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texas. jenna: how was it going out of that helicopter? >> oh, it was awesome. these guys do great work, and one of the things that's interesting is from above you can't tell the slope of a hill. when you go down, you might be on kind of an incline, so it's difficult work these guys do, and you may be going into something you don't know what's below you other than a marijuana garden, and it's an interesting and difficult job they do. jenna: sounds like you're not giving up your day job, is that right? >> reporter: i'd do it again. i wouldn't give up the day job, but i'd do it again. it was fun. again, they almost cleared it for us before we went in. jenna: incredible video, adam. thank you so much for that. jon: wow. the u.s. military goes to battle against a popular video game. medal of honor, it's called, and it is under assault. where the game will not be sold and why straight ahead. ♪
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jon: new information, now, about the police officer behind a deadly shooting that has sparked heated protests in the los angeles. a report saying the officer who shot and killed a knife-wielding man has been involved in two previous shootings while on duty. bob decastro of kttv is live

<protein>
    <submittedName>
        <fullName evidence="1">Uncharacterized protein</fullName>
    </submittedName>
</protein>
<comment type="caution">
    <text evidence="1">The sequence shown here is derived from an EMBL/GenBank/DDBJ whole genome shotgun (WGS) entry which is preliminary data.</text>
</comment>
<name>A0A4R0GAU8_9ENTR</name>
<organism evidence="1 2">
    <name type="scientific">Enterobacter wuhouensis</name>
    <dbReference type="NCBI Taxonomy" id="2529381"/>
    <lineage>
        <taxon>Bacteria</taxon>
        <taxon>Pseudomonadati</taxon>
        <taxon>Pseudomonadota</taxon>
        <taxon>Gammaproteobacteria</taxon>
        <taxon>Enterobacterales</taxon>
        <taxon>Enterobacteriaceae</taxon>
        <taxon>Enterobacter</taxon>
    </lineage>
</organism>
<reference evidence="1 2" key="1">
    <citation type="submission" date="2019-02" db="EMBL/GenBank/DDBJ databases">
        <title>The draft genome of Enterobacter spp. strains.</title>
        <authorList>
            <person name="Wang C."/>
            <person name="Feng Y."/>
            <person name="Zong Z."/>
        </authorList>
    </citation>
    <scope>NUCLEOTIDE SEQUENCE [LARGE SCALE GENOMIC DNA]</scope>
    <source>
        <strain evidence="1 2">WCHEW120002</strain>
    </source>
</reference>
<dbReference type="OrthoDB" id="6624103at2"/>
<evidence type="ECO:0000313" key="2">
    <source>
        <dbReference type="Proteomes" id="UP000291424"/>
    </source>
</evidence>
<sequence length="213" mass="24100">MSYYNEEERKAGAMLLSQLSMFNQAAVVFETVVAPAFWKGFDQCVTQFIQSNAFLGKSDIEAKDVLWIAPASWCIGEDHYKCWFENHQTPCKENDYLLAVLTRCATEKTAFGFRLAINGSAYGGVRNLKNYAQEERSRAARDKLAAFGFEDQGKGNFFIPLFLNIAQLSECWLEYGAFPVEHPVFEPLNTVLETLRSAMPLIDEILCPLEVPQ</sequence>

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with us in los angeles. he has the latest. what does this report say, bob? >> reporter: hey there, jon. well, the police chief, charlie beck, tried to explain this to residents last night because they got ahold of those documents and, obviously, they're very critical of the police department and the police chief. but we know from these official documents that this is a 13-year veteran of the police department and, yes, during his career he was involved in two separate officer-involved shootings. now, in the both cases these were incidents where the suspects had pointed a gun at him, and he shot those suspects, and he wounded those suspects, he did not kill them. and there was an independent investigation in both instances, this is over the course of about ten years, and he was completely absolved. they found that it fell within department policy, and they found that he did not do anything wrong in either of those instances. so the chief of police vigorously defended this police officer last night. he vigorously defended his